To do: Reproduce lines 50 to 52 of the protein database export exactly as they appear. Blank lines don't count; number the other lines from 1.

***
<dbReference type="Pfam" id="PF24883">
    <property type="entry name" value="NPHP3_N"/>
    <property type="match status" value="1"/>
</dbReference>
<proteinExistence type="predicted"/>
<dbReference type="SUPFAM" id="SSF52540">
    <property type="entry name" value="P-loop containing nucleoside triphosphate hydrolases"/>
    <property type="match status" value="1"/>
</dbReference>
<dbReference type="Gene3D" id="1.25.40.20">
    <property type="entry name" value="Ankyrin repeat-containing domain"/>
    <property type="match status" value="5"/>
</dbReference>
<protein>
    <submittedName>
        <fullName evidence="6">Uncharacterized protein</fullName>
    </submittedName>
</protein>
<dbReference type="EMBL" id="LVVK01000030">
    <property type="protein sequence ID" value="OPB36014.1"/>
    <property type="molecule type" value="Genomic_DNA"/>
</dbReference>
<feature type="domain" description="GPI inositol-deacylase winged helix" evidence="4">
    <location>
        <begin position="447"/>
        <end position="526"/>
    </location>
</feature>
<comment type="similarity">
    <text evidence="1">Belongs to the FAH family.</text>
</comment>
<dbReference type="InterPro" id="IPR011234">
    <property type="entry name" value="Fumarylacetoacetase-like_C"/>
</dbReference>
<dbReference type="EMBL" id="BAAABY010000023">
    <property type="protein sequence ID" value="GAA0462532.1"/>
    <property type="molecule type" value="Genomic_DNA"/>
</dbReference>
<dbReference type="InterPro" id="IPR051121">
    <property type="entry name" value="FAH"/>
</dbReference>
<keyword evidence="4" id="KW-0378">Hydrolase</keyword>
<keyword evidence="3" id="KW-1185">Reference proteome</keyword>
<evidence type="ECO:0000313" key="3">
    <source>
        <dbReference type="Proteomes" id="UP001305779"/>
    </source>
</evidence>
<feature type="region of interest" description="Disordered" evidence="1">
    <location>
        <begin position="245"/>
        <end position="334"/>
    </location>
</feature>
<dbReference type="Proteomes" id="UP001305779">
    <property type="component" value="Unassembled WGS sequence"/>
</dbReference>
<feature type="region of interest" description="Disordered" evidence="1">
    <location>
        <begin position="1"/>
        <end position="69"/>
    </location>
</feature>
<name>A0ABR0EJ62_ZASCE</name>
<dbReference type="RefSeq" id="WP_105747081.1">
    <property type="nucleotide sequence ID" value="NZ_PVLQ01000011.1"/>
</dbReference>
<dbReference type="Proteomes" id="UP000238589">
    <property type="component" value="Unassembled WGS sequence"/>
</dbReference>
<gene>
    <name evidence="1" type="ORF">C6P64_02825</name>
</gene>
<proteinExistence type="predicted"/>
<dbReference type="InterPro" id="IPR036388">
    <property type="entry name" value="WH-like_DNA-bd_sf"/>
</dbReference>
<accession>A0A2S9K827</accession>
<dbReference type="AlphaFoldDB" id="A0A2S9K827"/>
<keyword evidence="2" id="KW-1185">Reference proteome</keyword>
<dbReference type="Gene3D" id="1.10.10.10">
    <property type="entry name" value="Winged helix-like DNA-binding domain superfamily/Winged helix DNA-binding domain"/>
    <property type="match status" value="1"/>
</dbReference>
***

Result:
    <location>
        <begin position="245"/>
        <end position="334"/>